I had a horrible, horrible thought in the shower. This happens far too often. I'm not sure if it's been plumbed in incorrectly or something, but every time I go in there, I end up having some kind of terrible epiphany. It's like a little cubicle for emptying the mind, rinsing away all the mental detritus and imagination grit. All that's left is a dark pearl of an idea. I should've learnt by now that if I want to stay happy, I should just avoid the shower at all costs. To hell with cleanliness, I need my sanity.

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Here I am, surrounded by code and tick-boxes and sketches. My desktop is a patchwork of tiny screenshots and hastily flung-together type and colour swatches. For the umpteenth time, I've gone and started building myself another blog.

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So you're going to be a parent? Congratulations! Good for you and your loins. You probably think you know what you're in for, don't you? You've spent the last nine months umming and ahhing over pink muslin squares and blue muslin squares and cream muslin squares, you've picked out those nice little Converse-ish booties that look a bit like yours, and that book you loved when you were little – the one about the caterpillar with the eating disorder. Everything is ready, right?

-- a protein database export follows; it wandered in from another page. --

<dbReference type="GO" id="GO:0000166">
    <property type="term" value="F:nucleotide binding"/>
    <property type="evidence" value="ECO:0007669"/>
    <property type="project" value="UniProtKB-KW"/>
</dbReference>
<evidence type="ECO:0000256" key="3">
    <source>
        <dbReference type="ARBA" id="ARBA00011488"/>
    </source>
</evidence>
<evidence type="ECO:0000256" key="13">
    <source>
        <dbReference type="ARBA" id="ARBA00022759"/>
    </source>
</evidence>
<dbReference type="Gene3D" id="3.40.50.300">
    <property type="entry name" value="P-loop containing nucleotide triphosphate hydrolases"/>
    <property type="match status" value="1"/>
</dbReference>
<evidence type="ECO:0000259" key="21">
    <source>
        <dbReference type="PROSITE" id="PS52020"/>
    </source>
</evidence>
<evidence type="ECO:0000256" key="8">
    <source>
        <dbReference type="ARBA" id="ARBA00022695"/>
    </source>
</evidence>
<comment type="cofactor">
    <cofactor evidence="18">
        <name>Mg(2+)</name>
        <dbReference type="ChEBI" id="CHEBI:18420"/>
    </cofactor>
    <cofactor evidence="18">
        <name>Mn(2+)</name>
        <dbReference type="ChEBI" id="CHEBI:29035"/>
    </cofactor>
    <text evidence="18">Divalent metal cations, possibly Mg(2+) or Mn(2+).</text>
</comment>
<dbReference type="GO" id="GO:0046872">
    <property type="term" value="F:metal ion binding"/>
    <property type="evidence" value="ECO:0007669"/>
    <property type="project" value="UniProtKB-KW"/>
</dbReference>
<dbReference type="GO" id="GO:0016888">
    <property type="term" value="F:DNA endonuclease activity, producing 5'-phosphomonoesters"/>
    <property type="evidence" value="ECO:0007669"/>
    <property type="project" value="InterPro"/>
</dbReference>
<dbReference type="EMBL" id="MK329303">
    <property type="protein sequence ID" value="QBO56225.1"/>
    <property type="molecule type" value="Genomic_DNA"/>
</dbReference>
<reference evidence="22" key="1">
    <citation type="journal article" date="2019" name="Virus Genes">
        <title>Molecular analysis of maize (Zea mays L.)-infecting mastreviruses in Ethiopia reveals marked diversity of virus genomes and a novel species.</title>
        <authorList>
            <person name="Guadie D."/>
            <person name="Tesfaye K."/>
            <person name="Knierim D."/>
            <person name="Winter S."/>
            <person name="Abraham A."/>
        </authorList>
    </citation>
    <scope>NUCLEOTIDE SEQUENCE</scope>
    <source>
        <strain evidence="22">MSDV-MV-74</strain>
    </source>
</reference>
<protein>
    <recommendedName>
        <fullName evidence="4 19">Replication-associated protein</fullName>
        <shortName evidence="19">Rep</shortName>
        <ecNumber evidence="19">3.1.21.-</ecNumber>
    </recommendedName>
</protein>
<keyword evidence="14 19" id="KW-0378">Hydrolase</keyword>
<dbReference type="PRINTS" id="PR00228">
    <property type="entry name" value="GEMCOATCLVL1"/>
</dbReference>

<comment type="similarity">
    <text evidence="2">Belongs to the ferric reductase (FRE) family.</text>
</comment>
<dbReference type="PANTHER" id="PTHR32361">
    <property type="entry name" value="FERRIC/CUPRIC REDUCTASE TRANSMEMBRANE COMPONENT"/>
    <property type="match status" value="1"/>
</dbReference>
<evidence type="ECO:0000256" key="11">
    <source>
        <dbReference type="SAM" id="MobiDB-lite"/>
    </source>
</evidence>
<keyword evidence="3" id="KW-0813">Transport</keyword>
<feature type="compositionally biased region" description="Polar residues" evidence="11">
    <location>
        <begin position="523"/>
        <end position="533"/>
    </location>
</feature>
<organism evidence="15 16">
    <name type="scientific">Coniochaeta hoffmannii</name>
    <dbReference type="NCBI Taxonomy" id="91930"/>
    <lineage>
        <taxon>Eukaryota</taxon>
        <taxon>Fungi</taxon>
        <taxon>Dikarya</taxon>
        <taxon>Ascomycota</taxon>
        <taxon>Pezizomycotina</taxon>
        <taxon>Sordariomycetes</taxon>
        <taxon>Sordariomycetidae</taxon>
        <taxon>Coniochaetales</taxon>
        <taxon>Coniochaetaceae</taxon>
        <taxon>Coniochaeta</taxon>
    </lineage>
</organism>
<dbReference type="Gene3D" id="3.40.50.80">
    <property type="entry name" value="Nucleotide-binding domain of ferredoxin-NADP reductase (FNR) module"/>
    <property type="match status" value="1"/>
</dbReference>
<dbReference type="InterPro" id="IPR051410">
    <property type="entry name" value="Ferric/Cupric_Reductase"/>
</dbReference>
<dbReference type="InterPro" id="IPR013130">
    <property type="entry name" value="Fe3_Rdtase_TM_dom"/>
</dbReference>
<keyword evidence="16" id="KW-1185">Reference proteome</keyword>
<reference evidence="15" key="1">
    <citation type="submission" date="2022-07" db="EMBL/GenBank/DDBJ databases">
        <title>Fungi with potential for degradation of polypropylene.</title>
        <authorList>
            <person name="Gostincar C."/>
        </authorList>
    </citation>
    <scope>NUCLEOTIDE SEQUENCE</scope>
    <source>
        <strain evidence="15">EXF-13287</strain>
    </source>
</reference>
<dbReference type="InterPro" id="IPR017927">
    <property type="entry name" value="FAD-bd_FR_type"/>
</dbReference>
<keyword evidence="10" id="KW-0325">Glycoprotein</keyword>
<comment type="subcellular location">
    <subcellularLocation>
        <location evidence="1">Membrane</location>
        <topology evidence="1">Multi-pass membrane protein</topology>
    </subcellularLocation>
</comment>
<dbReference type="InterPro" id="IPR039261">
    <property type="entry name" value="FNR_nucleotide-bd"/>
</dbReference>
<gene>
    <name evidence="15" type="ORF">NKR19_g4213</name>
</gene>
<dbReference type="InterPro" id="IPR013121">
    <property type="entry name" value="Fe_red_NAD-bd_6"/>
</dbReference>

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There are few experiences in this world more exciting than unpacking a brand new Mac. Pulling that silver slab out of the pleasingly sloped trapezium box, it's just so satisfying. A new thing, all mine.

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Finding colour

"You're at work, aren't you?"

Technically, no. I'm actually sat at the dining table, nursing my daily coffee power-up and shovelling porridge into myself and the baby. But yeah, the wife is right as always: I'm not really here. I'm staring at nothingness, in my head, working. That spot in the middle distance, that's where it's all happening.

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Rebranding RoboCop

RoboCop first clanked across the big screen in 1987. Two rather disappointing sequels followed, in 1990 and 1993. And then, that was it. No more films … until now. How did a franchise left to wander the box office wilderness for 21 years remain such a strong brand?